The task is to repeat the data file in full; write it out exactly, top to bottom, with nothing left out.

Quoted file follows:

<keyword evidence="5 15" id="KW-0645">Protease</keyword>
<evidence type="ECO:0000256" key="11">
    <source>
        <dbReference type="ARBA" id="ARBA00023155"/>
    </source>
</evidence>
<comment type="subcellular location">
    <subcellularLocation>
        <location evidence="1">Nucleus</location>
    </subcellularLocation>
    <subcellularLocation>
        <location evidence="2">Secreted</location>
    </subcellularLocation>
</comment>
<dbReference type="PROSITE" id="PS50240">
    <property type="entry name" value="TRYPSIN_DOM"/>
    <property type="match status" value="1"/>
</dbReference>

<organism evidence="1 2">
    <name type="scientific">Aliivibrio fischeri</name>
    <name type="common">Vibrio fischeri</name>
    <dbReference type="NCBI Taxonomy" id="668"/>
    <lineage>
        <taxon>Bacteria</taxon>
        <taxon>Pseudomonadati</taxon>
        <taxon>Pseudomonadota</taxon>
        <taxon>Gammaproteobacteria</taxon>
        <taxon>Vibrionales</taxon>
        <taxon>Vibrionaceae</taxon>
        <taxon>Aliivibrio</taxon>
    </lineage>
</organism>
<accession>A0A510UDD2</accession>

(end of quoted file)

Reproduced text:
<keyword evidence="5 15" id="KW-0645">Protease</keyword>
<evidence type="ECO:0000256" key="11">
    <source>
        <dbReference type="ARBA" id="ARBA00023155"/>
    </source>
</evidence>
<comment type="subcellular location">
    <subcellularLocation>
        <location evidence="1">Nucleus</location>
    </subcellularLocation>
    <subcellularLocation>
        <location evidence="2">Secreted</location>
    </subcellularLocation>
</comment>
<dbReference type="PROSITE" id="PS50240">
    <property type="entry name" value="TRYPSIN_DOM"/>
    <property type="match status" value="1"/>
</dbReference>

<organism evidence="1 2">
    <name type="scientific">Aliivibrio fischeri</name>
    <name type="common">Vibrio fischeri</name>
    <dbReference type="NCBI Taxonomy" id="668"/>
    <lineage>
        <taxon>Bacteria</taxon>
        <taxon>Pseudomonadati</taxon>
        <taxon>Pseudomonadota</taxon>
        <taxon>Gammaproteobacteria</taxon>
        <taxon>Vibrionales</taxon>
        <taxon>Vibrionaceae</taxon>
        <taxon>Aliivibrio</taxon>
    </lineage>
</organism>
<accession>A0A510UDD2</accession>